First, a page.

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How The Public Influenced The Creation Of Sonic The Hedgehog

Sonic the Hedgehog wasn't Sega's first mascot, but he's clearly the best-known and most-beloved mascot that Sega developed. (Anyone remember Alex Kidd?) The speedy blue hedgehog's origin story has become legendary because it was so important to Sega that it develop a character that could become the protagonist of his own set of games while standing toe-to-toe with Nintendo's Mario. It doesn't necessarily seem intuitive that Sega settled on an obscure, spiky mammal to take attention away from the portly Italian plumber that first became a star in Donkey Kong – yet, years after Sega stopped being a dominant player in the video game industry, Sonic prevails in pop culture

In creating Sonic, though, Sega's executives were savvy: They left nothing to chance. They drew upon the public — in a couple of separate instances — to make sure Sonic would become an accepted name and face for the company. Here's how that happened, and how popular opinion helped make Sega's Sonic the Hedgehog a household name.

Sonic in Central Park

In 2018, at the Game Developer Conference, designer Hirokazu Yasuhara talked about the creation of Sonic, which was by no means an easy decision. Sega wanted a character that could curl up into a ball and roll around to deal damage, he said, but there were other options for the look of the mascot, as developed by Sega's team AM8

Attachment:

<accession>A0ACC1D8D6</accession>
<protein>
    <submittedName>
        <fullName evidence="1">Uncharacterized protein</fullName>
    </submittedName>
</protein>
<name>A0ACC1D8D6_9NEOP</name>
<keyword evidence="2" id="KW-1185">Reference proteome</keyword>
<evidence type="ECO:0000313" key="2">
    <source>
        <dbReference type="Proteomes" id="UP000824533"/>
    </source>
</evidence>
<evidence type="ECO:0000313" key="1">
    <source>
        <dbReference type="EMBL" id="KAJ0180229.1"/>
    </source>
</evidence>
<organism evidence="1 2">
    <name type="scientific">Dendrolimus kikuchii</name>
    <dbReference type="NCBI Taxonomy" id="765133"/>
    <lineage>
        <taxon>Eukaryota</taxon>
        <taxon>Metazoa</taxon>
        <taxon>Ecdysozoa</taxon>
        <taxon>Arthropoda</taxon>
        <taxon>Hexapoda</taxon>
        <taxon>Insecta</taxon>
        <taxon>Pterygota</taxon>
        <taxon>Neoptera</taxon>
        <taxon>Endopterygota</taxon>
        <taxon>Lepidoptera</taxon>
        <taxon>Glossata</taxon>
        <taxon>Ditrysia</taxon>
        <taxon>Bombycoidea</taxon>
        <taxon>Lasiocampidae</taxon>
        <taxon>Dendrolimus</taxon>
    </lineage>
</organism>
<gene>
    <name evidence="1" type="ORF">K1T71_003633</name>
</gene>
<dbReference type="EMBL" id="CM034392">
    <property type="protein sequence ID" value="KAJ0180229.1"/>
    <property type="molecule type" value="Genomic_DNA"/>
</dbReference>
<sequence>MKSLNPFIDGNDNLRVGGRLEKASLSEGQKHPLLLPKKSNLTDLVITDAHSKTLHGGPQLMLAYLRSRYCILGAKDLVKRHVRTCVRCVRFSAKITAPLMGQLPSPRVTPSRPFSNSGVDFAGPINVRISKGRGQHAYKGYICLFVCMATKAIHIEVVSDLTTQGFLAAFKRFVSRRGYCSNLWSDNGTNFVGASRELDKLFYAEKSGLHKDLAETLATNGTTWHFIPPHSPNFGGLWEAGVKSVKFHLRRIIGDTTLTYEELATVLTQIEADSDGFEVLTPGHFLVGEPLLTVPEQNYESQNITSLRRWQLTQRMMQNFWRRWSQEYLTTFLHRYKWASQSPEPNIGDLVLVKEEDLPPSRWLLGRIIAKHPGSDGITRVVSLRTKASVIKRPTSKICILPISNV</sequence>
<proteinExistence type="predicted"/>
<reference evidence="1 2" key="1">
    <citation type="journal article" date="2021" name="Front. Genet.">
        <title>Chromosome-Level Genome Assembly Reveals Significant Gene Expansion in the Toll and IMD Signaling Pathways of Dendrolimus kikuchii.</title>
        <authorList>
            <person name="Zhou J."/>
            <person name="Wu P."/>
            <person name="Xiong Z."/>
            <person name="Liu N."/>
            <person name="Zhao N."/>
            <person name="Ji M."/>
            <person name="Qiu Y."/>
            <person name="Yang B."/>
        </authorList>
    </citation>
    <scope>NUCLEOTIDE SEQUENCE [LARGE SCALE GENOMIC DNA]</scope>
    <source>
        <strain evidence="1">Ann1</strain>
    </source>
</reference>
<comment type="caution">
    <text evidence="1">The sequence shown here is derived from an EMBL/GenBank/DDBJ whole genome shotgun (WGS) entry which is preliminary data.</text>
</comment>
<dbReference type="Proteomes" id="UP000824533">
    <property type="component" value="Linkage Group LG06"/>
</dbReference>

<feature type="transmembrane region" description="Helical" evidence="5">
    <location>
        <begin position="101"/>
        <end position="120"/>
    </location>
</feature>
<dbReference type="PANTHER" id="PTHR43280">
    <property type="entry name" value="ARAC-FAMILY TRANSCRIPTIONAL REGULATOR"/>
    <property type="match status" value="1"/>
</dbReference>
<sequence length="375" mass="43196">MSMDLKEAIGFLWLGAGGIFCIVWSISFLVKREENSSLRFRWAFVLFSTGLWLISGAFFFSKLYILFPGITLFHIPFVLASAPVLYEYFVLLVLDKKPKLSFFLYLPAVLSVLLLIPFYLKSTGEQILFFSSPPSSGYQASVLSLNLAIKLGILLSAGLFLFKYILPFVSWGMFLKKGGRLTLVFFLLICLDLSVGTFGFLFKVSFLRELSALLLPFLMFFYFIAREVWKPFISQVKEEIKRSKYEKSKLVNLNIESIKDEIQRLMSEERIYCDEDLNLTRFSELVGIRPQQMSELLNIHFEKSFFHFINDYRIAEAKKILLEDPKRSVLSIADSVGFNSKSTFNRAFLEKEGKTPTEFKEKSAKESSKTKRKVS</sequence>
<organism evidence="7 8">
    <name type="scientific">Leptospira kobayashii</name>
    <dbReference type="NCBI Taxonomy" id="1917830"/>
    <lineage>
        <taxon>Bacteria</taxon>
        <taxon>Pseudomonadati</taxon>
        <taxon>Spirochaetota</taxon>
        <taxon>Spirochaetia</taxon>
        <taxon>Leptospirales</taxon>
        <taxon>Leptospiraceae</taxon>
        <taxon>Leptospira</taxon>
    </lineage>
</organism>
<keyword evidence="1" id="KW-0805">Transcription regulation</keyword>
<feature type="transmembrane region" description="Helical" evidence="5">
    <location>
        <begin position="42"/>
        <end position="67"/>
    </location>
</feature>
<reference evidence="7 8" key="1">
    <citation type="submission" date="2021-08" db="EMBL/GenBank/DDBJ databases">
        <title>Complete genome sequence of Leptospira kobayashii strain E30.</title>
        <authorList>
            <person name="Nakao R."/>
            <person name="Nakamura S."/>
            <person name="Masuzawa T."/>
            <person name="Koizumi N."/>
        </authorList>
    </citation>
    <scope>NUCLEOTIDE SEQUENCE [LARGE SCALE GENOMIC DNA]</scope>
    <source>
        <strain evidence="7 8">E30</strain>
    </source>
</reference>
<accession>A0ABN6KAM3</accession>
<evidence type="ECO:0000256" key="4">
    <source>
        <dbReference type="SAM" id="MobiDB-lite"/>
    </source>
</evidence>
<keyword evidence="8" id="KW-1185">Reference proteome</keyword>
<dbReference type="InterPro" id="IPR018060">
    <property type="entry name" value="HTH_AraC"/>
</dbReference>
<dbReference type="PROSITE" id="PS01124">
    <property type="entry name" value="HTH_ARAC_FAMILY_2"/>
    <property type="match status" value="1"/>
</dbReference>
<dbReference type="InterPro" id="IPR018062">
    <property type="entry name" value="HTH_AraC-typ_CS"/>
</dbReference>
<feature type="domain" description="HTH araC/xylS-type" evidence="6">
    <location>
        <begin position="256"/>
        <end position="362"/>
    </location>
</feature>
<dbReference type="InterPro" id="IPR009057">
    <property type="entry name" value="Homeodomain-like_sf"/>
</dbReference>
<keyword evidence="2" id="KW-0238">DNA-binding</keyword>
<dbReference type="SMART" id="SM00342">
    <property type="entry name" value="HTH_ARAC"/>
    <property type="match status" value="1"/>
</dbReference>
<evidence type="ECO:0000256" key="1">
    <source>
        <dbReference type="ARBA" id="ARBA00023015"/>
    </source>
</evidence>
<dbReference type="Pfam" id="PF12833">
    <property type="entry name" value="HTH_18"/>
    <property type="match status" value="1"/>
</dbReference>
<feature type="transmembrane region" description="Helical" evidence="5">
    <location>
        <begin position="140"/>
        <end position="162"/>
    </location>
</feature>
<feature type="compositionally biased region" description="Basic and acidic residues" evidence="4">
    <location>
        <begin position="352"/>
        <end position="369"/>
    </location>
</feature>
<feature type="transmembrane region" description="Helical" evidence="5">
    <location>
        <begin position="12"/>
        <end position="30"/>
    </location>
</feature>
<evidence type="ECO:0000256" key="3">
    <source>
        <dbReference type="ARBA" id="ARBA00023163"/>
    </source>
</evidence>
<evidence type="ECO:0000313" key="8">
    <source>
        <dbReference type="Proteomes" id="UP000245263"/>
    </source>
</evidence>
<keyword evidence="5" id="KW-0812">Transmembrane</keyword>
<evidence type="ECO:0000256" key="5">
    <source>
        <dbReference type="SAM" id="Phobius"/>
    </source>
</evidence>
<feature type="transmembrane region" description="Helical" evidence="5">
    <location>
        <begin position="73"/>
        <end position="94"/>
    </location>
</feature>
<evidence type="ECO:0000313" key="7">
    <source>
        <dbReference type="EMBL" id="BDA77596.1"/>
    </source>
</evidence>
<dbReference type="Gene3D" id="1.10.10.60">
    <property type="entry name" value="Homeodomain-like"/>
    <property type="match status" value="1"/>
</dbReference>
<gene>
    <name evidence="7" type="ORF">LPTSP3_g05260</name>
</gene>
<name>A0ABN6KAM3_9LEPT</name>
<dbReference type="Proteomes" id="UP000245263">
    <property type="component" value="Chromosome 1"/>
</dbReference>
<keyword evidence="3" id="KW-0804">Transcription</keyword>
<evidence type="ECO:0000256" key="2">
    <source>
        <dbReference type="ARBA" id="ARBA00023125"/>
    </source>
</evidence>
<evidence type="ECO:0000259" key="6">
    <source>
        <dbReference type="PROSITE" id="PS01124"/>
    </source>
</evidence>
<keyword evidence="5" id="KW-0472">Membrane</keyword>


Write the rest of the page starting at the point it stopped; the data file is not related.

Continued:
"[Sega said] we definitely want to see something like an old guy with a moustache," Yasuhara said in a discussion reported on by Eurogamer. "We also want to see something like a hedgehog, or porcupine, as well as a dog-like character."

So, to narrow down the options, Yasuhara planned a trip to New York. Taking sketches of the characters with him, he surveyed random people in Central Park to find out which one most resonated with Americans. He found that the hedgehog was most popular, followed by the "old guy with a moustache" (who later became Sonic's antagonist, Eggman), and the dog character. 

Yasuhara came to the conclusion that the hedgehog character "would transcend race, gender, different types of people — everything." He reported his results to Sega, and Sonic was greenlit for stardom. 

Sonic vs. Mario

When Japanese executives introduced Sonic the Hedgehog to its American division, though, they were skeptical. Sega of America president Michael Katz wasn't on board becasue he didn't think anyone knew what a hedgehog was. But Katz didn't last much longer at Sega: He was soon replaced by Tom Kalinske, who did understand and appreciate the Sonic the Hedgehog game concept. 

"I was a little more pragmatic about it. I thought it showed off the attributes of 16-bit very well — the speed of movement and the colourful graphics," Kalinske told Kotaku. "Then our marketing team did a bunch of revisions on the original Japanese character design so that it was acceptable for the US market." This included removing Sonic's fangs, adding red shoes, and '86ing his well-endowed girlfriend named Madonna.

But Kalinske also wanted proof that Sonic would provide the results Sega wanted. So, Sega's global head of marketing Al Nilsen went around the country and play-tested Sonic the Hedgehog "with ardent Mario lovers," as Nilsen told Kotaku. After playing the game, 80 percent of those die-hard Mario fans chose Sonic instead. 

Sonic the Hedgehog released in June 1991, and the rest is history.